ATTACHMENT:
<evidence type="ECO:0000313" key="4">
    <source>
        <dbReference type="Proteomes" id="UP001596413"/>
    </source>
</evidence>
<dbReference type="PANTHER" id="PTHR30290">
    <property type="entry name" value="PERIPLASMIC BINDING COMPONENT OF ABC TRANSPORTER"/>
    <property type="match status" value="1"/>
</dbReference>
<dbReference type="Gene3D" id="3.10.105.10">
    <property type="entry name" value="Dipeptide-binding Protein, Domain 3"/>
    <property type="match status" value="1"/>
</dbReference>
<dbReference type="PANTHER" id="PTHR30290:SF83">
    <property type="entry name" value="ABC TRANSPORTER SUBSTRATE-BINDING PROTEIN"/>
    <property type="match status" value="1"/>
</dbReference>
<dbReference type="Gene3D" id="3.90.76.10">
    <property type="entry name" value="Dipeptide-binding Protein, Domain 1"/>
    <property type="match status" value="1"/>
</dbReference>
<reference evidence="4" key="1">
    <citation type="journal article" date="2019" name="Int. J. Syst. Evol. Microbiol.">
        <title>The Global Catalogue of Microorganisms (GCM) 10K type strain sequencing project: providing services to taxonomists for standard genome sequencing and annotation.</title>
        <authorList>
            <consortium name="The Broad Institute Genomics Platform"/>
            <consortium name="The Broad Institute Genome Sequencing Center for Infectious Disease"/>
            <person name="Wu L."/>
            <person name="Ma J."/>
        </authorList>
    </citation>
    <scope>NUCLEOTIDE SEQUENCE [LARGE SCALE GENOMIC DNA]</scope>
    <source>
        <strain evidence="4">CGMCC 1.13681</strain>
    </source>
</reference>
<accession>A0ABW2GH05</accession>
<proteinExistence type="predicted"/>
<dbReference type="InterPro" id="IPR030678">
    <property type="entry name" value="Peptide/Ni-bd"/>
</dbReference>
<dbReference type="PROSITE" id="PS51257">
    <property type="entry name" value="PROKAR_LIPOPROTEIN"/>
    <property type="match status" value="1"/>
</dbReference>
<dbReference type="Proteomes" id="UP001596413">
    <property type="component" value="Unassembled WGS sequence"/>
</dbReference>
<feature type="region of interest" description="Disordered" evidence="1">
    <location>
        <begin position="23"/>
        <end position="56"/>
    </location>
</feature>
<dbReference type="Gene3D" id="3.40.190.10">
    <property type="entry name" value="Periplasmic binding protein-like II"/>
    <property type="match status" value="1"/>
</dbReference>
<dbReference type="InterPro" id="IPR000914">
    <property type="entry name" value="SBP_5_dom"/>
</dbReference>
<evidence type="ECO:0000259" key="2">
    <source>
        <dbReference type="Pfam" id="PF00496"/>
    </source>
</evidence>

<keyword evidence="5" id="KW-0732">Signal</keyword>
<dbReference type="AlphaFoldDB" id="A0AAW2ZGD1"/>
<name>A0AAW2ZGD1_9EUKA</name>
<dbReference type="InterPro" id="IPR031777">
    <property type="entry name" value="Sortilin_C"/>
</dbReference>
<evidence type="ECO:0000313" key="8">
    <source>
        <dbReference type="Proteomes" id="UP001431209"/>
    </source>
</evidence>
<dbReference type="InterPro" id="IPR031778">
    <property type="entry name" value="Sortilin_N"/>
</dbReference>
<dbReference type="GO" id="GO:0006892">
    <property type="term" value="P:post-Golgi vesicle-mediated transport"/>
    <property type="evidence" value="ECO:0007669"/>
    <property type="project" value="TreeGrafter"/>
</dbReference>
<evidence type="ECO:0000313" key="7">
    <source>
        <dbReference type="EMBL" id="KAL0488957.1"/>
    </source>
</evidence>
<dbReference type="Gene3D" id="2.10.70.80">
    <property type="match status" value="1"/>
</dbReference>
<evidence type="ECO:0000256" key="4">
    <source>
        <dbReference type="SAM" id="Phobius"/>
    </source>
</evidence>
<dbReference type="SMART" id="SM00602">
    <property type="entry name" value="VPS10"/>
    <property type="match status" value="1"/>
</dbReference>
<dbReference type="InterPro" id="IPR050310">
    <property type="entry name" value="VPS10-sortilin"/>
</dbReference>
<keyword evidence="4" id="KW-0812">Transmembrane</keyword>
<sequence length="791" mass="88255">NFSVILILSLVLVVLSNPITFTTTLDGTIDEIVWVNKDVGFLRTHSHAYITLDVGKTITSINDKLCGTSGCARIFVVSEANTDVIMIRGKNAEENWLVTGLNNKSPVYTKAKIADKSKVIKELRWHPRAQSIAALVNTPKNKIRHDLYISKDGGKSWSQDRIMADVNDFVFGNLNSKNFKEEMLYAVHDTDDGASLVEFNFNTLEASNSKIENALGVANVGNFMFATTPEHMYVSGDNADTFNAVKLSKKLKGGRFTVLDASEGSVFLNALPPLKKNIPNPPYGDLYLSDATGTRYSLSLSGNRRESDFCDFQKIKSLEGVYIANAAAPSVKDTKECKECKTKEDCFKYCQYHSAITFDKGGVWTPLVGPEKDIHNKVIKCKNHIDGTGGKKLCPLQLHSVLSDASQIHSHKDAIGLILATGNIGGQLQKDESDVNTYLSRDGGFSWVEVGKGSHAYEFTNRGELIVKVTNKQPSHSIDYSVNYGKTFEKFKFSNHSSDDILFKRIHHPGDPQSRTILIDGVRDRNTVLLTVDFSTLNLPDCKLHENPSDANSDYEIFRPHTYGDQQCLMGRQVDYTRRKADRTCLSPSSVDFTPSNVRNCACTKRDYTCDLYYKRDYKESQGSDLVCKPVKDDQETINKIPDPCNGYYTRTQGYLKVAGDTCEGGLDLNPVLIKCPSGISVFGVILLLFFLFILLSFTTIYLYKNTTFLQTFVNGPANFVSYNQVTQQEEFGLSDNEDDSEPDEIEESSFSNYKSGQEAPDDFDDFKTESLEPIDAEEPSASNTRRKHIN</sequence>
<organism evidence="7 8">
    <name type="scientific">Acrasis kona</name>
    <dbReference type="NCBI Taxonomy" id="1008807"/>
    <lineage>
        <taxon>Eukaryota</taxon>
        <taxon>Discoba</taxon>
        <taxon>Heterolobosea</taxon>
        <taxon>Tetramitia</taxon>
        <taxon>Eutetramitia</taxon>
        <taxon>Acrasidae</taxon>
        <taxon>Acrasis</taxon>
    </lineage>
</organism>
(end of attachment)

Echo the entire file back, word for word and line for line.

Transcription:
<evidence type="ECO:0000313" key="4">
    <source>
        <dbReference type="Proteomes" id="UP001596413"/>
    </source>
</evidence>
<dbReference type="PANTHER" id="PTHR30290">
    <property type="entry name" value="PERIPLASMIC BINDING COMPONENT OF ABC TRANSPORTER"/>
    <property type="match status" value="1"/>
</dbReference>
<dbReference type="Gene3D" id="3.10.105.10">
    <property type="entry name" value="Dipeptide-binding Protein, Domain 3"/>
    <property type="match status" value="1"/>
</dbReference>
<dbReference type="PANTHER" id="PTHR30290:SF83">
    <property type="entry name" value="ABC TRANSPORTER SUBSTRATE-BINDING PROTEIN"/>
    <property type="match status" value="1"/>
</dbReference>
<dbReference type="Gene3D" id="3.90.76.10">
    <property type="entry name" value="Dipeptide-binding Protein, Domain 1"/>
    <property type="match status" value="1"/>
</dbReference>
<reference evidence="4" key="1">
    <citation type="journal article" date="2019" name="Int. J. Syst. Evol. Microbiol.">
        <title>The Global Catalogue of Microorganisms (GCM) 10K type strain sequencing project: providing services to taxonomists for standard genome sequencing and annotation.</title>
        <authorList>
            <consortium name="The Broad Institute Genomics Platform"/>
            <consortium name="The Broad Institute Genome Sequencing Center for Infectious Disease"/>
            <person name="Wu L."/>
            <person name="Ma J."/>
        </authorList>
    </citation>
    <scope>NUCLEOTIDE SEQUENCE [LARGE SCALE GENOMIC DNA]</scope>
    <source>
        <strain evidence="4">CGMCC 1.13681</strain>
    </source>
</reference>
<accession>A0ABW2GH05</accession>
<proteinExistence type="predicted"/>
<dbReference type="InterPro" id="IPR030678">
    <property type="entry name" value="Peptide/Ni-bd"/>
</dbReference>
<dbReference type="PROSITE" id="PS51257">
    <property type="entry name" value="PROKAR_LIPOPROTEIN"/>
    <property type="match status" value="1"/>
</dbReference>
<dbReference type="Proteomes" id="UP001596413">
    <property type="component" value="Unassembled WGS sequence"/>
</dbReference>
<feature type="region of interest" description="Disordered" evidence="1">
    <location>
        <begin position="23"/>
        <end position="56"/>
    </location>
</feature>
<dbReference type="Gene3D" id="3.40.190.10">
    <property type="entry name" value="Periplasmic binding protein-like II"/>
    <property type="match status" value="1"/>
</dbReference>
<dbReference type="InterPro" id="IPR000914">
    <property type="entry name" value="SBP_5_dom"/>
</dbReference>
<evidence type="ECO:0000259" key="2">
    <source>
        <dbReference type="Pfam" id="PF00496"/>
    </source>
</evidence>

<keyword evidence="5" id="KW-0732">Signal</keyword>
<dbReference type="AlphaFoldDB" id="A0AAW2ZGD1"/>
<name>A0AAW2ZGD1_9EUKA</name>
<dbReference type="InterPro" id="IPR031777">
    <property type="entry name" value="Sortilin_C"/>
</dbReference>
<evidence type="ECO:0000313" key="8">
    <source>
        <dbReference type="Proteomes" id="UP001431209"/>
    </source>
</evidence>
<dbReference type="InterPro" id="IPR031778">
    <property type="entry name" value="Sortilin_N"/>
</dbReference>
<dbReference type="GO" id="GO:0006892">
    <property type="term" value="P:post-Golgi vesicle-mediated transport"/>
    <property type="evidence" value="ECO:0007669"/>
    <property type="project" value="TreeGrafter"/>
</dbReference>
<evidence type="ECO:0000313" key="7">
    <source>
        <dbReference type="EMBL" id="KAL0488957.1"/>
    </source>
</evidence>
<dbReference type="Gene3D" id="2.10.70.80">
    <property type="match status" value="1"/>
</dbReference>
<evidence type="ECO:0000256" key="4">
    <source>
        <dbReference type="SAM" id="Phobius"/>
    </source>
</evidence>
<dbReference type="SMART" id="SM00602">
    <property type="entry name" value="VPS10"/>
    <property type="match status" value="1"/>
</dbReference>
<dbReference type="InterPro" id="IPR050310">
    <property type="entry name" value="VPS10-sortilin"/>
</dbReference>
<keyword evidence="4" id="KW-0812">Transmembrane</keyword>
<sequence length="791" mass="88255">NFSVILILSLVLVVLSNPITFTTTLDGTIDEIVWVNKDVGFLRTHSHAYITLDVGKTITSINDKLCGTSGCARIFVVSEANTDVIMIRGKNAEENWLVTGLNNKSPVYTKAKIADKSKVIKELRWHPRAQSIAALVNTPKNKIRHDLYISKDGGKSWSQDRIMADVNDFVFGNLNSKNFKEEMLYAVHDTDDGASLVEFNFNTLEASNSKIENALGVANVGNFMFATTPEHMYVSGDNADTFNAVKLSKKLKGGRFTVLDASEGSVFLNALPPLKKNIPNPPYGDLYLSDATGTRYSLSLSGNRRESDFCDFQKIKSLEGVYIANAAAPSVKDTKECKECKTKEDCFKYCQYHSAITFDKGGVWTPLVGPEKDIHNKVIKCKNHIDGTGGKKLCPLQLHSVLSDASQIHSHKDAIGLILATGNIGGQLQKDESDVNTYLSRDGGFSWVEVGKGSHAYEFTNRGELIVKVTNKQPSHSIDYSVNYGKTFEKFKFSNHSSDDILFKRIHHPGDPQSRTILIDGVRDRNTVLLTVDFSTLNLPDCKLHENPSDANSDYEIFRPHTYGDQQCLMGRQVDYTRRKADRTCLSPSSVDFTPSNVRNCACTKRDYTCDLYYKRDYKESQGSDLVCKPVKDDQETINKIPDPCNGYYTRTQGYLKVAGDTCEGGLDLNPVLIKCPSGISVFGVILLLFFLFILLSFTTIYLYKNTTFLQTFVNGPANFVSYNQVTQQEEFGLSDNEDDSEPDEIEESSFSNYKSGQEAPDDFDDFKTESLEPIDAEEPSASNTRRKHIN</sequence>
<organism evidence="7 8">
    <name type="scientific">Acrasis kona</name>
    <dbReference type="NCBI Taxonomy" id="1008807"/>
    <lineage>
        <taxon>Eukaryota</taxon>
        <taxon>Discoba</taxon>
        <taxon>Heterolobosea</taxon>
        <taxon>Tetramitia</taxon>
        <taxon>Eutetramitia</taxon>
        <taxon>Acrasidae</taxon>
        <taxon>Acrasis</taxon>
    </lineage>
</organism>